Any decision to select the right law school ought to rest primarily on three factors; the infrastructure available, quality of faculty and the opportunities upon graduation. Despite over 1200 law colleges in the country, very few legal institutions meet these criteria. The national law universities and few private universities, including Jindal Global Law School are certainly great options for law aspirants. As regards the admission process, most national law universities admit students on the basis of Common Law Admission Test (CLAT). National Law University in Delhi conducts its own exam AILET to admit students. CLAT & AILET remain the most important and competitive law entrance exams in the country. Admission to JGLS is made on the basis of LSAT—India exam which has become another most popular law entrance exam in the country with approx. 6000 students registering for the exam in 2016.

Other leading private law schools across the country like Symbiosis Law School in Pune (also campuses in Noida & Hyderabad), Christ in Bangalore, KIIT in Bhubaneswar, Nirma in Ahmedabad and Amity in Delhi/Noida have also become preferred destinations for legal education for students from across the country. Most of them conduct their own entrance exams like SET of Symbiosis or admit on the basis of CLAT.

To conclude, the law course, be it the five year integrated LLB programme or the three year LLB programme is a great academic experience. Upon completion, the student has varied skills that give him or her set or temper to pursue numerous career options. Law is intrinsically connected to society, and its transformational impact on society can never be over rated.

Emerging specialisations and popular courses

The governing regulations of the BCI mandate that every law student must undertake a minimum number of mandatory courses – thereby ensuring that each student has a basic understanding of the subject. In addition to these mandatory courses, the student can undertake credit based electives and specialisations. Students are required to research and evaluate what kind of programme or elective is right for them. Apart from the traditional branches such as civil, criminal, corporate, taxation and labour and trade, there are new areas such as human rights, gender, cyber law, intellectual property law, arbitration, international law, space law and sports law that a student can specialise in.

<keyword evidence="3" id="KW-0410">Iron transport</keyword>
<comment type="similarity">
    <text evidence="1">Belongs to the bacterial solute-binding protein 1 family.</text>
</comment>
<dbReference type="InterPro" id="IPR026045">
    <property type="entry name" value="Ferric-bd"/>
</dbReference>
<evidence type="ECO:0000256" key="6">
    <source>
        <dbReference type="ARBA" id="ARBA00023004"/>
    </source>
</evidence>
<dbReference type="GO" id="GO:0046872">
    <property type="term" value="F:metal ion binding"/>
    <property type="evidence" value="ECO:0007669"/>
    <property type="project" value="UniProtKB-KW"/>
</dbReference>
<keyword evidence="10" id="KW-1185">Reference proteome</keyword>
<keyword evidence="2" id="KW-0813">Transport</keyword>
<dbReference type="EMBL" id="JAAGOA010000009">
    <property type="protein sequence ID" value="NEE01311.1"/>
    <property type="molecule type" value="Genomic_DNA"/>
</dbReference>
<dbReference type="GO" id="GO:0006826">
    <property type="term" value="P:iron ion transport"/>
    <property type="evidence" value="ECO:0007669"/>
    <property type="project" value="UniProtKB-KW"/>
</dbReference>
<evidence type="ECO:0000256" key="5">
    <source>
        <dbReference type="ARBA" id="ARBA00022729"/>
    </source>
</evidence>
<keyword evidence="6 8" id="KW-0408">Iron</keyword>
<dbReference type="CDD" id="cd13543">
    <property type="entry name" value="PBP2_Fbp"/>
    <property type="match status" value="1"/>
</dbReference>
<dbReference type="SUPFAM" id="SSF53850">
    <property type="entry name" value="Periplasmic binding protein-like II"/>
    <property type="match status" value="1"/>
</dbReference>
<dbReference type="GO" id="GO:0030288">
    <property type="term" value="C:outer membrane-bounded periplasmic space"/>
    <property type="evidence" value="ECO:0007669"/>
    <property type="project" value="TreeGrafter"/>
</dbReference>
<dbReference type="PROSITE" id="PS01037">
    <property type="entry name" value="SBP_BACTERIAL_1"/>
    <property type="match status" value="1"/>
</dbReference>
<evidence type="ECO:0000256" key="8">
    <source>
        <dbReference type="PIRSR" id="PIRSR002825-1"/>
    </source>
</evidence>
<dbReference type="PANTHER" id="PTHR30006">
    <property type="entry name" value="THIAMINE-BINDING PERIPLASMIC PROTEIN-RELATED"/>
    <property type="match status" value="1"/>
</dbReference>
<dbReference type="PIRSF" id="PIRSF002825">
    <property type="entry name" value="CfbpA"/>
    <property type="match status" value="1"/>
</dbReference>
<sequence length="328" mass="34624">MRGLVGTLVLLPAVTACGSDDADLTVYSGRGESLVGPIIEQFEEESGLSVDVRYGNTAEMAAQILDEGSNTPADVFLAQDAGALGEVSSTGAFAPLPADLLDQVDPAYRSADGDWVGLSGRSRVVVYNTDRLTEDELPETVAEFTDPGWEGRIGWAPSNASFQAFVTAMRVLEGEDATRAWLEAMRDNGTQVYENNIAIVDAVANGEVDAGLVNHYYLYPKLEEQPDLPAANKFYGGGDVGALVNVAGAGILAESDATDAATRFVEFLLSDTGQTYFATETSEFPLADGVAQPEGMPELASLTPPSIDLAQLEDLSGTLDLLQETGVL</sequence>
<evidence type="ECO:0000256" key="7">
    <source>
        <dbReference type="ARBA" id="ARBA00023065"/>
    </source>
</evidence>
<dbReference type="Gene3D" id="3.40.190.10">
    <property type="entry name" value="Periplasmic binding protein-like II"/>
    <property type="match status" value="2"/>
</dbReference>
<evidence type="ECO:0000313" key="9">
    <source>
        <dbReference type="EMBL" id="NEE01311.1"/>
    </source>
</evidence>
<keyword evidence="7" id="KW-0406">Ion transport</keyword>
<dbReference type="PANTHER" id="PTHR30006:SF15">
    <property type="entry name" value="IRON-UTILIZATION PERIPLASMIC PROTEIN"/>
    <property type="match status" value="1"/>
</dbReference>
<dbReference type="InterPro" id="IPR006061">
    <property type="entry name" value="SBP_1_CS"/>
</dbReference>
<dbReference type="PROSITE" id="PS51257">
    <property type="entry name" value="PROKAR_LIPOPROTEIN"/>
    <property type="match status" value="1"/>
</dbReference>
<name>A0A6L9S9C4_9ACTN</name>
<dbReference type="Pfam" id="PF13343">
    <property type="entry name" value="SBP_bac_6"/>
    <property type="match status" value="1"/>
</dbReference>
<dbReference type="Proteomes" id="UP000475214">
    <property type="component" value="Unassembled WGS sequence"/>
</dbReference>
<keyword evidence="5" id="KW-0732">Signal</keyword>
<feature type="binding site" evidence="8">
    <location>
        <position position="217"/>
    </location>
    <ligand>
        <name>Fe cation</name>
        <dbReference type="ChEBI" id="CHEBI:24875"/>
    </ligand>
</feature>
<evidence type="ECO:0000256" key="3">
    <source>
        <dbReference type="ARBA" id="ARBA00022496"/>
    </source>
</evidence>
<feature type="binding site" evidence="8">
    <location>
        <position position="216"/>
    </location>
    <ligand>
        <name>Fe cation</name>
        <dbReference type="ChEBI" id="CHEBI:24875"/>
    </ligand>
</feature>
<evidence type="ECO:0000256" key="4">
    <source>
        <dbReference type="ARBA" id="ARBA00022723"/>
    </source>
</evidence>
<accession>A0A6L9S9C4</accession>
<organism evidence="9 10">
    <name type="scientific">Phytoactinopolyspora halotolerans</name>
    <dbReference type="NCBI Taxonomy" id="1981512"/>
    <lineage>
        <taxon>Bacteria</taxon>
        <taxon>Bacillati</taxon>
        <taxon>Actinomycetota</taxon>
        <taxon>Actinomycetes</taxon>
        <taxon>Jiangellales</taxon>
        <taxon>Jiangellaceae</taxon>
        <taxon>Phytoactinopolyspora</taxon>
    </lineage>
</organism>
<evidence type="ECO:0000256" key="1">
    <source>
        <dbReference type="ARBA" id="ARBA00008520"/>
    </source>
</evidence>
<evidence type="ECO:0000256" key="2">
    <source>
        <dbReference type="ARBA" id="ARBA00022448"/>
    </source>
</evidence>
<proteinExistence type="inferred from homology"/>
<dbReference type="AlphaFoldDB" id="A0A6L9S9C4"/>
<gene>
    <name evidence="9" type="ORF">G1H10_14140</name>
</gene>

A person with a background in legal education can, in additional to practicing law, also seek career opportunities in other spheres. One of the advantages of a law degree is that there are many career options available to a lawyer after graduation. A student may consider a career in litigation, law firms, corporates, human rights, the NGO sector, public policy, UPSC, the UN, journalism and the like. Legal institutions capitalise on these advantages and help students diversify their career options after law school.

What to expect as a student?

The law school curriculum is structured in a way that exposes the student to many facets of the law. However, one notices that the moment a student joins law school, he or she is focused on joining a corporate firm, UPSC or the like. While it is good to be ambitious and have a plan, the student must not shut out his or her options. It is beneficial to be exposed to different areas of the law and then make a decision on what line to pursue.

At the same time, a tenure at law school can be an exhilarating experience. It is a time to make amazing friends, share different experiences and learn from one another. The social and the academic experience complement each other.

To conclude, the law course, be it the five year integrated LLB programme or the three year LLB programme is a great academic experience. Upon completion, the student has varied skills that give him or her set or temper to pursue numerous career options. Law is intrinsically connected to society, and its transformational impact on society can never be over rated.


July 2018